Wall Street retreated in morning trading on concerns that the swine flu may hinder an economic recovery sending stocks and exchange traded funds (ETFs) in negative territory.
The virus is suspected to be responsible for more than 100 deaths in Mexico, minor occurrences in Canada and about 20 occurrences in the United States. What’s so alarming about this flu is that it is a combination of four different flus in one. This is stirring up concerns that tourism and industries related to tourism will be hit hurt and prevent any turnaround in the global economy.
Things are not looking much better for auto maker General Motors (GM). In a move of desperation, the company announced cost cutting measures including slashing an additional 21,000 factory jobs, a complete phase-out of its Pontiac brand and will ask the federal government to take more than half its stock in exchange for half of GM’s government debt as part of a major restructuring that would leave current shareholders with just 1% of the company, reports Tom Krisher and Kimberly S. Johnson of the Associated Press. Additionally, the auto maker is offering the UAW stock for at least 50% of the $20 billion that it must pay a union run trust that will take over retiree health care expenses starting next year.
Things are looking a bit sunnier for GM competitor Chrysler LLC. Chrysler bit the bullet and managed to jump over two hurdles by agreeing on a concession agreement with negotiators for the UAW and winning ratification of its cost cutting deal with the Canadian Auto Workers. Many though that these two hurdles were virtually impossible to get over. However, the auto maker is still not in the clear. They still have a partnership deal between Italian automaker Fiat and an agreement to swap equity for debt with banks and hedge funds that hold $6.9 billion in secured loans to deal with , states Tom Krisher of the Associated Press. Much like GM, Chrysler is doing anything it can to stay afloat.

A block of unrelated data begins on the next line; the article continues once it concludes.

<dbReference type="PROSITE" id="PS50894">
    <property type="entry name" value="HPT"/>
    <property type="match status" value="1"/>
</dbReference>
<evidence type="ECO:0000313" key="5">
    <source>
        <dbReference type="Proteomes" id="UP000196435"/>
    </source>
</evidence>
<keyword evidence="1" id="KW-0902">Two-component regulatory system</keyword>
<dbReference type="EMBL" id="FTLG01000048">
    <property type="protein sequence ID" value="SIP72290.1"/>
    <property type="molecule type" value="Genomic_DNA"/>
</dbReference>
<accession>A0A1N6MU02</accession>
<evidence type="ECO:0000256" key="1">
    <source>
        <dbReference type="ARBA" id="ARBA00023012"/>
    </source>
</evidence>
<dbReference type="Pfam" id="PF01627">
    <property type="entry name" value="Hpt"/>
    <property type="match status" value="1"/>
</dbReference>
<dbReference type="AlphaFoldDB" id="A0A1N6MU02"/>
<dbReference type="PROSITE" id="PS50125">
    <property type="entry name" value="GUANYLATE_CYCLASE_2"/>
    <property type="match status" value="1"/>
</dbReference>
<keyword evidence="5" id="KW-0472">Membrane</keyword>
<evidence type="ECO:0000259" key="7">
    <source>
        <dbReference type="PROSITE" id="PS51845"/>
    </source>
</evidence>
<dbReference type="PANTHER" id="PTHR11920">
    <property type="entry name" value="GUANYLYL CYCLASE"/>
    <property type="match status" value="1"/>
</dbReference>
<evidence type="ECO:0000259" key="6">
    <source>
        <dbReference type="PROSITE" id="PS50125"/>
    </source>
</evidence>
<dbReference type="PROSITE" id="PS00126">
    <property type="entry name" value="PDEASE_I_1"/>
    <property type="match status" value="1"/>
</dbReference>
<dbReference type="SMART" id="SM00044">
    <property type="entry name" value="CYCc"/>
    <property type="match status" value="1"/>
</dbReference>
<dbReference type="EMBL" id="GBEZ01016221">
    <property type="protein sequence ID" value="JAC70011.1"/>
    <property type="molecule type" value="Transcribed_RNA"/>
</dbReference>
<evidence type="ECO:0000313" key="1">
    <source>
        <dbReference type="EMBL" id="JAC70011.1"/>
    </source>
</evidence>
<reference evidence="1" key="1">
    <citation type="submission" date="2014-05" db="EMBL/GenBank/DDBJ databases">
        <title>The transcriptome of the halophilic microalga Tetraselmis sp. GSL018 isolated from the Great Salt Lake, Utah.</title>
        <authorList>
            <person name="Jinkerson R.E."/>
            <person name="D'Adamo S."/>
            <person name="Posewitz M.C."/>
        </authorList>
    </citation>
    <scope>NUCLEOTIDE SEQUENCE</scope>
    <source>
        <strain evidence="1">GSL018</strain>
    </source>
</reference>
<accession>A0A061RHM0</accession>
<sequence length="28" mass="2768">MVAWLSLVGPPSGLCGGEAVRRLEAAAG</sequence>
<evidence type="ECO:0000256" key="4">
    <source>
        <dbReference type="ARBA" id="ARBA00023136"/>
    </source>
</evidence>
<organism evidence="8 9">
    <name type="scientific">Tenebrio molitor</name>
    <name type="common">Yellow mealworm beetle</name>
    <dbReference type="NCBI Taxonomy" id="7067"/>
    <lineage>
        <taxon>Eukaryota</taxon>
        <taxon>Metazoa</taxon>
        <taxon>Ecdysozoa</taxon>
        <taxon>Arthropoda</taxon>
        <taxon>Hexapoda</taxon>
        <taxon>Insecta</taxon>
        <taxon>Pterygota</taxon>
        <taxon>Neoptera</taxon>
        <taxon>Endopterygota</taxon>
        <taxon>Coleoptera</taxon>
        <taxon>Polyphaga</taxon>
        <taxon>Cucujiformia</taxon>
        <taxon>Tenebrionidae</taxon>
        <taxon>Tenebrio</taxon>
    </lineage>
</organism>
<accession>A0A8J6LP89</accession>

On a positive note, telecommunications giant Verizon (VZ) reported its earnings grew 5% fueled by demand for its wireless, Internet and TV services. To add icing to the cake, Verizon reported earnings of $0.63/share beating analysts’ expectations by $0.04/share. Despite this good news, the industry dipped a little bit in morning trading. The iShares S&P Global Telecommunications (IXP), was down about 1% in intraday trading and is down about 12% for the year; VZ is 9.8%.
Despite starting the day off on a negative note, the markets have seemed to recover a bit. The Dow Jones Industrial Average is up about 0.5%, the Nasdaq up about 0.2% and the S&P 500 is up about 0.1% in morning trading.
Kevin Grewal contributed to this article.
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